A Conversation with Dr. Anne Mayor


Dr. Anne Mayor is a Senior Lecturer in the Archaeology and Population in Africa Laboratory  of the Anthropology Unit within the Department of Genetics and Evolution at the University of Geneva, Switzerland. She is a member of the Human population and Palaeoenvironment in Africa project, an international initiative founded in 1997 that investigates the complex interactions between human populations and changing environmental conditions. Over her career, Dr. Mayor has worked extensively in Mali , most notably in the Inland Niger Delta and Dogon Country, publishing and editing a vast array of articles and books on topics ranging from West African roulette designs to human-environment interaction. More recently she and her team have moved to eastern Senegal, conducting research into deep history along the Falémé River.


TSU: Many of us are aware of your work in the Pays Dogon, but could you briefly describe any current or upcoming research projects you’re working on?

AM: I have worked for more than 20 years in archaeological and ethnoarchaeological research programs conducted by the University of Geneva in Mali, mainly in the centre of the country in the Inland Niger Delta and Dogon Country. There are still many scientific projects that would be of interest to undertake, but unfortunately, given the insecurity linked to Salafism, we had to leave this region to which we were so attached in 2011. We had created strong links with local communities, as part of the development aid projects and the management of cultural heritage alongside our scientific work (www.ounjougou.org, www.dimmbal.ch).

Since 2012, the team from the “Archaeology and Population in Africa” laboratory of the University of Geneva has worked in Eastern Senegal in the Falémé Valley, a tributary of the Senegal River that borders Mali for most of its length. On the banks of the Falémé we have found geomorphological conditions similar to those at the Ounjougou site complex in Mali: accumulations of fluvial and eolian sediments cut by erosion that has exposed evidence of human occupation from different periods from the Paleolithic to the present.

The international and multidisciplinary program “Human population and paleoenvironment in Africa – Falémé” is currently divided into two complementary components:

  1. The first component (co-direction E. Huysecom & C. Tribolo) aims to combine archaeological, paleoenvironmental and geochronological (OSL and C14) studies of a 100-km-long section of the Falémé Valley to establish a new chrono-cultural framework for the Final Pleistocene and Early Holocene in West Africa that will complement and be compared with that established at Ounjougou in Mali. This involves tracing climate and environmental change over at least the last 70,000 years and determining the potential impact on humans in terms of settlement history and technological and cultural change.
  2. The second component (co-direction E. Huysecom, A. Mayor & I. Hajdas) develops the topic of technological dynamics over the last 2000 years, related to settlement, the history of pre-colonial kingdoms and paleoenvironmental variability. These dynamics are addressed through several complementary themes: domestic and defensive architecture, ceramics, extractive iron metallurgy, the exploitation and working of gold and the study of glass beads. The combination of data obtained from archaeological excavations, the study of environmental proxies, archaeometric analyses and ethnoarchaeological reference collections should lead to more comprehensive understanding of the history of techniques and settlement in West Africa. One of the two excavations currently in progress takes place at Djoutoubaya, a large village on the right bank of the Falémé occupied during the 12th and 13th centuries at the transition between the ancient kingdoms of Ghana, Sosso and Mali. Evidence of local gold working, an activity essential for the rise of regional state formations but never documented south of the Sahara for these periods, could be studied here.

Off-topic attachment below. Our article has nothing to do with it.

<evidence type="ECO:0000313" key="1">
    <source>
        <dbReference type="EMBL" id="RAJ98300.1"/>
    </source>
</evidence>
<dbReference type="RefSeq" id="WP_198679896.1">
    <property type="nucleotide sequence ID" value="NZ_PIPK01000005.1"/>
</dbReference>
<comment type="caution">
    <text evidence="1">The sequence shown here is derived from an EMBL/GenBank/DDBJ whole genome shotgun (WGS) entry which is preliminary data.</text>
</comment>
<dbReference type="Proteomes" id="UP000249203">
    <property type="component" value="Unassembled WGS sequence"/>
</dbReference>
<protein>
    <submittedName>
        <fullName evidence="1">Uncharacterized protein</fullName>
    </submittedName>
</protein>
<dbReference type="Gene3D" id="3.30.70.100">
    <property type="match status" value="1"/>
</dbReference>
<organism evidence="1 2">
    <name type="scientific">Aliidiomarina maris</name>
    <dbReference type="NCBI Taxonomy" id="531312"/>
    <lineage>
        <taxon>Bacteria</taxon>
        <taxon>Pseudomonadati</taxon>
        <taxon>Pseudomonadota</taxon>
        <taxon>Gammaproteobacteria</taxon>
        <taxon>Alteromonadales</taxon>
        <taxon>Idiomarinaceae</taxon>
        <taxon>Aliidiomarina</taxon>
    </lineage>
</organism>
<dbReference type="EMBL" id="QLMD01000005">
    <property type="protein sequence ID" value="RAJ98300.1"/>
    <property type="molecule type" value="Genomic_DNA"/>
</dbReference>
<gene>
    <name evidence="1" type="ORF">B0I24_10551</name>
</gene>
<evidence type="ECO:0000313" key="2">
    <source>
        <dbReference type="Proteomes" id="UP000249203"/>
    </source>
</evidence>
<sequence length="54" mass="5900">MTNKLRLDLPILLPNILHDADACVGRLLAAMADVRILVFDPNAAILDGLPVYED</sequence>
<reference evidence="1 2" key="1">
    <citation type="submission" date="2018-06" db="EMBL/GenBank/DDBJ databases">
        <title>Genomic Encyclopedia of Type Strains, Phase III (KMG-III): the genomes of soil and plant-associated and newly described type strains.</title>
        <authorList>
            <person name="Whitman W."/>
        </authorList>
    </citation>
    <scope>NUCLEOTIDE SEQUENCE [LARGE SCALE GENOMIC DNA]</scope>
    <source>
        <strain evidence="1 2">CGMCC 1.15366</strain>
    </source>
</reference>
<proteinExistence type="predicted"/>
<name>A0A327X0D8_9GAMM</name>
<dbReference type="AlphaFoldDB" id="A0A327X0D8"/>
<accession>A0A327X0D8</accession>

Six doctoral theses are currently in progress in the Falémé projects, including five at the University of Geneva, and are part of a program that actively participates in the training of young researchers in African archaeology.

In parallel, I work with Julien Vieugué, a colleague from Paris specialized in the European Neolithic, in a project (PHC-Germaine de Staël) focusing on the study of the functions of ceramic productions. This involves creating an ethnoarchaeological reference collection destined to facilitate the interpretation of the functions of pottery found in archaeological context. To do so, we have developed a recording methodology for the most diagnostic functional criteria, including morphometry (form, size, volume) and evidence of use (use-wear and residues). Our dataset takes into account used pottery belonging to the ethnographic ceramic collections from Mali at the University of Geneva and the National Museum of Bamako. These two comparable collections that we assembled and documented in 1995 for ten different traditions in the Inland Niger Delta and Dogon Country cover the entire range of use functions in the region. We have just completed this collection with a series of ceramics of different functions documented in the Bedik Country in Eastern Senegal (Bassari Country: Bassari, Fula and Bedik Cultural Landscapes, a UNESCO World Heritage site) during field survey conducted for this purpose in February 2016.

Finally, while unable to return to Dogon Country, I am still able to continue my research on this region through a project conducted in collaboration with several colleagues, including Nonhlanhla Dlamini, a South African anthropologist who has received a postdoctoral research excellence grant from the Swiss Confederation in our laboratory. Based on data and samples from cranial bone, dentin and enamel collected in 2015-16 at the Museum of Ethnology in Leiden, the Institute of Human Sciences in Bamako and the Musée de l’Homme in Paris, this research plans to combine bio-anthropological and archaeological data to understand questions such as population relatedness, geographic origin and mobility patterns of people, dietary continuity or change, economy, diseases and evolution of funerary practices. To do so, we will apply different methods including dental anthropology, stable isotope analysis (strontium, stable carbon and nitrogen), and a search for pathogens. Numerous AMS radiocarbon dates will also be processed on the human bone remains to obtain a clear picture of the use through time of the different burial caves of the Bandiagara Escarpment, detect possible epidemic events and test the chrono-cultural sequence referenced for more than 40 years by scholars. All analytical data will be compared with archaeological and paleoenvironmental data collected in the framework of our previous research to participate in building a coherent picture of the behaviors in pre-colonial West Africa.